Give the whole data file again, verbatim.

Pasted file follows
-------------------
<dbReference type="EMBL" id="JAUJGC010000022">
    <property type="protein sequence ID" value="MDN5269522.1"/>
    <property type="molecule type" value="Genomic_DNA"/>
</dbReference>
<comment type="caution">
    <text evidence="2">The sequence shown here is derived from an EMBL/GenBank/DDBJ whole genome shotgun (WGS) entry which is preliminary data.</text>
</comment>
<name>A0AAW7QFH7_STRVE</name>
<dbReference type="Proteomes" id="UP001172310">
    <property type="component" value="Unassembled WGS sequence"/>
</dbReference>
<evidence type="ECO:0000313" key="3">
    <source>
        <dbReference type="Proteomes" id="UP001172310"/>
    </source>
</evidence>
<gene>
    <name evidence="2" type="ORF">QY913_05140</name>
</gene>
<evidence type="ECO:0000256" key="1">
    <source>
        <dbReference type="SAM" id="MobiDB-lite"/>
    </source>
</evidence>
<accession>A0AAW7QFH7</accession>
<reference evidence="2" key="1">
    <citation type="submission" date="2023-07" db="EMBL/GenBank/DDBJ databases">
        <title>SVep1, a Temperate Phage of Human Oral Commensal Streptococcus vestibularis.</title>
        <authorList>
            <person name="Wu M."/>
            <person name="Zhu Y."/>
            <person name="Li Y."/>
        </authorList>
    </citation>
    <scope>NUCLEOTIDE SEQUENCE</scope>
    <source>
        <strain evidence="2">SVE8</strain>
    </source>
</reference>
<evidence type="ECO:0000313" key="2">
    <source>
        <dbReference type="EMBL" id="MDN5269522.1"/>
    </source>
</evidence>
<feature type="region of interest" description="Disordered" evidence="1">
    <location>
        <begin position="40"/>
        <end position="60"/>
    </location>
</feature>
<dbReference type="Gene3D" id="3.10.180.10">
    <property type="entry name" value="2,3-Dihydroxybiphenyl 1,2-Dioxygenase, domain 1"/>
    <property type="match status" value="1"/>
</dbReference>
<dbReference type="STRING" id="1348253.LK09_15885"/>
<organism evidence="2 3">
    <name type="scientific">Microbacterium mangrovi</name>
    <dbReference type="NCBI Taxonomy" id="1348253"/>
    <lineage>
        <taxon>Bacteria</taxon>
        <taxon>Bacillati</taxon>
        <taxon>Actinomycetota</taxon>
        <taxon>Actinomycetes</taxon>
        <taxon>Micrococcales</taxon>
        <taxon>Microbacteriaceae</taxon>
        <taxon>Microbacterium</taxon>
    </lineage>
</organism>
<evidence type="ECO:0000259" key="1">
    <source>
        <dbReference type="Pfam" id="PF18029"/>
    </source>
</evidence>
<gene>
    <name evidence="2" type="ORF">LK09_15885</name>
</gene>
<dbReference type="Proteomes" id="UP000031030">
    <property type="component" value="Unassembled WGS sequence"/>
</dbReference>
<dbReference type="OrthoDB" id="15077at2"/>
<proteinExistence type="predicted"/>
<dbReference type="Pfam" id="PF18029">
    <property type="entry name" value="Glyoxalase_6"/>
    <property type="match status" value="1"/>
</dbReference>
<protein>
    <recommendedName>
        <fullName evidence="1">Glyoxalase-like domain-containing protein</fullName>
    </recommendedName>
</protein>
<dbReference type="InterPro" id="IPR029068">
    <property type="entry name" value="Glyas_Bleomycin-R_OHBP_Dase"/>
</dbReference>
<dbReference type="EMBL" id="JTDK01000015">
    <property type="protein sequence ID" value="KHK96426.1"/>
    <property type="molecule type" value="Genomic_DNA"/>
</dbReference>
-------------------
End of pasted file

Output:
<dbReference type="EMBL" id="JAUJGC010000022">
    <property type="protein sequence ID" value="MDN5269522.1"/>
    <property type="molecule type" value="Genomic_DNA"/>
</dbReference>
<comment type="caution">
    <text evidence="2">The sequence shown here is derived from an EMBL/GenBank/DDBJ whole genome shotgun (WGS) entry which is preliminary data.</text>
</comment>
<name>A0AAW7QFH7_STRVE</name>
<dbReference type="Proteomes" id="UP001172310">
    <property type="component" value="Unassembled WGS sequence"/>
</dbReference>
<evidence type="ECO:0000313" key="3">
    <source>
        <dbReference type="Proteomes" id="UP001172310"/>
    </source>
</evidence>
<gene>
    <name evidence="2" type="ORF">QY913_05140</name>
</gene>
<evidence type="ECO:0000256" key="1">
    <source>
        <dbReference type="SAM" id="MobiDB-lite"/>
    </source>
</evidence>
<accession>A0AAW7QFH7</accession>
<reference evidence="2" key="1">
    <citation type="submission" date="2023-07" db="EMBL/GenBank/DDBJ databases">
        <title>SVep1, a Temperate Phage of Human Oral Commensal Streptococcus vestibularis.</title>
        <authorList>
            <person name="Wu M."/>
            <person name="Zhu Y."/>
            <person name="Li Y."/>
        </authorList>
    </citation>
    <scope>NUCLEOTIDE SEQUENCE</scope>
    <source>
        <strain evidence="2">SVE8</strain>
    </source>
</reference>
<evidence type="ECO:0000313" key="2">
    <source>
        <dbReference type="EMBL" id="MDN5269522.1"/>
    </source>
</evidence>
<feature type="region of interest" description="Disordered" evidence="1">
    <location>
        <begin position="40"/>
        <end position="60"/>
    </location>
</feature>
<dbReference type="Gene3D" id="3.10.180.10">
    <property type="entry name" value="2,3-Dihydroxybiphenyl 1,2-Dioxygenase, domain 1"/>
    <property type="match status" value="1"/>
</dbReference>
<dbReference type="STRING" id="1348253.LK09_15885"/>
<organism evidence="2 3">
    <name type="scientific">Microbacterium mangrovi</name>
    <dbReference type="NCBI Taxonomy" id="1348253"/>
    <lineage>
        <taxon>Bacteria</taxon>
        <taxon>Bacillati</taxon>
        <taxon>Actinomycetota</taxon>
        <taxon>Actinomycetes</taxon>
        <taxon>Micrococcales</taxon>
        <taxon>Microbacteriaceae</taxon>
        <taxon>Microbacterium</taxon>
    </lineage>
</organism>
<evidence type="ECO:0000259" key="1">
    <source>
        <dbReference type="Pfam" id="PF18029"/>
    </source>
</evidence>
<gene>
    <name evidence="2" type="ORF">LK09_15885</name>
</gene>
<dbReference type="Proteomes" id="UP000031030">
    <property type="component" value="Unassembled WGS sequence"/>
</dbReference>
<dbReference type="OrthoDB" id="15077at2"/>
<proteinExistence type="predicted"/>
<dbReference type="Pfam" id="PF18029">
    <property type="entry name" value="Glyoxalase_6"/>
    <property type="match status" value="1"/>
</dbReference>
<protein>
    <recommendedName>
        <fullName evidence="1">Glyoxalase-like domain-containing protein</fullName>
    </recommendedName>
</protein>
<dbReference type="InterPro" id="IPR029068">
    <property type="entry name" value="Glyas_Bleomycin-R_OHBP_Dase"/>
</dbReference>
<dbReference type="EMBL" id="JTDK01000015">
    <property type="protein sequence ID" value="KHK96426.1"/>
    <property type="molecule type" value="Genomic_DNA"/>
</dbReference>